The Maryland Legislature approved a law to allow same-sex marriage in the state.
The legislation, which passed on a 25-22 vote, will make Maryland the eighth state to legalize same-sex unions when Gov. Martin O'Malley, who sponsored the bill, signs it, as he has said he will do as soon as it reaches his desk.
"All children deserve the opportunity to live in a loving, caring, committed and stable home, protected equally under the law," O'Malley said. "The common thread running through our efforts together in Maryland is the thread of human dignity; the dignity of work, the dignity of faith, the dignity of family, the dignity of every individual."
The vote followed lengthy debate, including concerns about religious freedom and how same-sex marriage could affect religious institutions, News4's Darcy Spencer reported.
“We will in fact see a circumstance where a religious entity has to make that very difficult choice between complying with their deeply held religious convictions that this amendment protects versus the coercive power of the state to say, You have to comply with this law,” Sen. Christopher Shank, R-Washington County, said.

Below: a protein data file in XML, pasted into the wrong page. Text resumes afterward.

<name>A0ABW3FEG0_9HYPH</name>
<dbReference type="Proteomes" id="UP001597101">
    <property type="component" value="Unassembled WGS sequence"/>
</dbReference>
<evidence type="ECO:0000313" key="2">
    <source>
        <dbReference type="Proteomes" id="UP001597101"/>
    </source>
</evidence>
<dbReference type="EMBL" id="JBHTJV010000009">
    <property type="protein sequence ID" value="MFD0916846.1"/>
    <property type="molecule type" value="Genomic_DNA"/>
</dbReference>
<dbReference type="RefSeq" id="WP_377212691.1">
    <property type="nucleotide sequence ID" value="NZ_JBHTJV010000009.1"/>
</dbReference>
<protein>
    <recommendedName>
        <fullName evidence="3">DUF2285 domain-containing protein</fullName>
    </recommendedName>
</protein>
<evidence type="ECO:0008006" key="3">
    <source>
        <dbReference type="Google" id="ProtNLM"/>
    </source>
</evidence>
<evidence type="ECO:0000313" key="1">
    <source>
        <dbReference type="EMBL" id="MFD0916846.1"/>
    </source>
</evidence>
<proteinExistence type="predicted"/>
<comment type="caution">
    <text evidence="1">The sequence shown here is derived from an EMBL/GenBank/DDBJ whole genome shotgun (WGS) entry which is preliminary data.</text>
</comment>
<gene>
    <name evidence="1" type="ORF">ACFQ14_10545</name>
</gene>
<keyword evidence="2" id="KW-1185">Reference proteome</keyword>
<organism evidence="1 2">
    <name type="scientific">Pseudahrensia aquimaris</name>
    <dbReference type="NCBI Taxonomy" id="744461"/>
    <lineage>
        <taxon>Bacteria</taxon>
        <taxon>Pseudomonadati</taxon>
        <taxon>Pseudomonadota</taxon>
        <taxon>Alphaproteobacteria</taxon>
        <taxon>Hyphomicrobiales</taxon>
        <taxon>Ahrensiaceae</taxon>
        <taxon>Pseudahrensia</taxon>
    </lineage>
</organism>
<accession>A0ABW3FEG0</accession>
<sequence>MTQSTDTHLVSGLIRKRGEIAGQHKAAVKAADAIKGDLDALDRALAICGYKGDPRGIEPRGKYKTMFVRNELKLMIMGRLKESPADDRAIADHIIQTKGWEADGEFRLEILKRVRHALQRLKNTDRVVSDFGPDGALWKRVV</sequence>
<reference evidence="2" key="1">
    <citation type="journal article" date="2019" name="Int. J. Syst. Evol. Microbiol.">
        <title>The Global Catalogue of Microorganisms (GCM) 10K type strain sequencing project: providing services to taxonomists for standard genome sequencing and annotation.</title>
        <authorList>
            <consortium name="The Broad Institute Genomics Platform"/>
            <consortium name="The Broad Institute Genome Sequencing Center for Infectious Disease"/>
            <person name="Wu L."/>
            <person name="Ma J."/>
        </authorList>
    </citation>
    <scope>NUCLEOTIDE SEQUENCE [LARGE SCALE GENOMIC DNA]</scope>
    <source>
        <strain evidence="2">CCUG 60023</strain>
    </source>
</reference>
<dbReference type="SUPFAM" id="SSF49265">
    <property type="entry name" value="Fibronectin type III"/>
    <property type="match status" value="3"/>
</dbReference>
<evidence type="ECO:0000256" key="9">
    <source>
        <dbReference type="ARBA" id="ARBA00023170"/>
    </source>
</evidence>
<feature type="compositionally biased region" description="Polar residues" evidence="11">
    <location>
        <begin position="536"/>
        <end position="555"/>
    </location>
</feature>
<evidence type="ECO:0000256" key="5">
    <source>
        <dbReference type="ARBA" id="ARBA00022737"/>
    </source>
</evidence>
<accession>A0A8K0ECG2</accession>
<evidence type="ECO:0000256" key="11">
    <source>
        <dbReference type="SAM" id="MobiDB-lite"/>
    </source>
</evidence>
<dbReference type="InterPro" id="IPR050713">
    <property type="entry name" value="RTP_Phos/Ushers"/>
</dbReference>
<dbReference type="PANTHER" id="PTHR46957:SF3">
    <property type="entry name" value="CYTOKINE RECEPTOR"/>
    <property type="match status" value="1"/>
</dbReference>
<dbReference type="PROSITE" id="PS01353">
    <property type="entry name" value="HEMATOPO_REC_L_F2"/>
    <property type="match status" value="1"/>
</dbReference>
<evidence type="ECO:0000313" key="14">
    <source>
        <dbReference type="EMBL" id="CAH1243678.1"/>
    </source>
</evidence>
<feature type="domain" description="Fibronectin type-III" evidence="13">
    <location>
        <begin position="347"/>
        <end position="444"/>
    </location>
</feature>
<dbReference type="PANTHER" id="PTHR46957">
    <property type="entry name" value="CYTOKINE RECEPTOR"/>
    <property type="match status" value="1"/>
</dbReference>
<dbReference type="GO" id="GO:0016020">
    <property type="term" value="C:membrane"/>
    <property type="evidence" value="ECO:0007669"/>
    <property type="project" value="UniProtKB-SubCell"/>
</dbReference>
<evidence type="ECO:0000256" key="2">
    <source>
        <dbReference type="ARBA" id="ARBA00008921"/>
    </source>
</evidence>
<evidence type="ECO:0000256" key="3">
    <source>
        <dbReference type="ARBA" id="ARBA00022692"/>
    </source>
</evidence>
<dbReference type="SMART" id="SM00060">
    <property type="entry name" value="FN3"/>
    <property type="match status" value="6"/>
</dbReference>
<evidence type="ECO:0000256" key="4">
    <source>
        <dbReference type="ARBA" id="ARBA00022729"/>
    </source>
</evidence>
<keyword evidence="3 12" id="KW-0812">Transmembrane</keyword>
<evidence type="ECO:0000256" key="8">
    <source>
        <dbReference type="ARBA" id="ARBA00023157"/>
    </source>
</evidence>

But supporters of the bill noted it includes religious protections.
“No church will ever under any circumstances have to perform, solemnize or celebrate or promote same-sex marriage or indeed any marriage that they disapprove of -- interracial marriage, interfaith marriage, what have you -- that’s completely within the discretion of the church to decide,” Sen Jamie Raskin, D-Montgomery County, said.
Last week the House of Delegates passed the bill by a thin margin, courting just one more vote than necessary to pass the measure.
Opponents have vowed to bring it to voters with a referendum on the November ballot. They most collect more than 55,000 signatures to put it on the ballot.